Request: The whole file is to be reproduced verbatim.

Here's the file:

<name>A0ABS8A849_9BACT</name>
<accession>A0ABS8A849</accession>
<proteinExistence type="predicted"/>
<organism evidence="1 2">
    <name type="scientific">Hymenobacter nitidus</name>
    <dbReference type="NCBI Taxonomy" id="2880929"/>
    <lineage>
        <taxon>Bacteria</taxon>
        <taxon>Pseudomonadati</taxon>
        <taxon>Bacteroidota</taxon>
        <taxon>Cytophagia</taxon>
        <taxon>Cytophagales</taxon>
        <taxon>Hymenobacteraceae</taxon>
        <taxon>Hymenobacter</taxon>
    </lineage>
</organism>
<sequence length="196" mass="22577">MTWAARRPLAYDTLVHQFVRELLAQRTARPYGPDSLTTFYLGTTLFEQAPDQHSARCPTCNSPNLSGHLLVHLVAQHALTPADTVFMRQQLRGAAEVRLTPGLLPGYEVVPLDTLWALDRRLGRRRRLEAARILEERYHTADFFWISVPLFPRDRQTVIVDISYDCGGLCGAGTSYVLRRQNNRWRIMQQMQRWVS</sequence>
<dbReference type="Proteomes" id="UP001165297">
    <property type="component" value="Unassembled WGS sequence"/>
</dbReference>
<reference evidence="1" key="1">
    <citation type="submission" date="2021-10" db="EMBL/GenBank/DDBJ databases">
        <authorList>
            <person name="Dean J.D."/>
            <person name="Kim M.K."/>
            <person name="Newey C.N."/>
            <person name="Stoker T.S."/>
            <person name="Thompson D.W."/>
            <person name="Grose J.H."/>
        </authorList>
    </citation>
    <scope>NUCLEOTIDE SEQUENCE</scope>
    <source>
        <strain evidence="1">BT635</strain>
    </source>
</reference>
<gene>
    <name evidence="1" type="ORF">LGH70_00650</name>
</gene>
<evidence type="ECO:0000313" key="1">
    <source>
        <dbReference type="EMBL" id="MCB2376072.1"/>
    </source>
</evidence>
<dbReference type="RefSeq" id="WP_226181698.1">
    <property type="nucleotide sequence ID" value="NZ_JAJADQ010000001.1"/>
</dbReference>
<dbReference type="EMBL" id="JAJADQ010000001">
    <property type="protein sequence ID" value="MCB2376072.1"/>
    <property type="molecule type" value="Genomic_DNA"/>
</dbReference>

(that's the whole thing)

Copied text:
<name>A0ABS8A849_9BACT</name>
<accession>A0ABS8A849</accession>
<proteinExistence type="predicted"/>
<organism evidence="1 2">
    <name type="scientific">Hymenobacter nitidus</name>
    <dbReference type="NCBI Taxonomy" id="2880929"/>
    <lineage>
        <taxon>Bacteria</taxon>
        <taxon>Pseudomonadati</taxon>
        <taxon>Bacteroidota</taxon>
        <taxon>Cytophagia</taxon>
        <taxon>Cytophagales</taxon>
        <taxon>Hymenobacteraceae</taxon>
        <taxon>Hymenobacter</taxon>
    </lineage>
</organism>
<sequence length="196" mass="22577">MTWAARRPLAYDTLVHQFVRELLAQRTARPYGPDSLTTFYLGTTLFEQAPDQHSARCPTCNSPNLSGHLLVHLVAQHALTPADTVFMRQQLRGAAEVRLTPGLLPGYEVVPLDTLWALDRRLGRRRRLEAARILEERYHTADFFWISVPLFPRDRQTVIVDISYDCGGLCGAGTSYVLRRQNNRWRIMQQMQRWVS</sequence>
<dbReference type="Proteomes" id="UP001165297">
    <property type="component" value="Unassembled WGS sequence"/>
</dbReference>
<reference evidence="1" key="1">
    <citation type="submission" date="2021-10" db="EMBL/GenBank/DDBJ databases">
        <authorList>
            <person name="Dean J.D."/>
            <person name="Kim M.K."/>
            <person name="Newey C.N."/>
            <person name="Stoker T.S."/>
            <person name="Thompson D.W."/>
            <person name="Grose J.H."/>
        </authorList>
    </citation>
    <scope>NUCLEOTIDE SEQUENCE</scope>
    <source>
        <strain evidence="1">BT635</strain>
    </source>
</reference>
<gene>
    <name evidence="1" type="ORF">LGH70_00650</name>
</gene>
<evidence type="ECO:0000313" key="1">
    <source>
        <dbReference type="EMBL" id="MCB2376072.1"/>
    </source>
</evidence>
<dbReference type="RefSeq" id="WP_226181698.1">
    <property type="nucleotide sequence ID" value="NZ_JAJADQ010000001.1"/>
</dbReference>
<dbReference type="EMBL" id="JAJADQ010000001">
    <property type="protein sequence ID" value="MCB2376072.1"/>
    <property type="molecule type" value="Genomic_DNA"/>
</dbReference>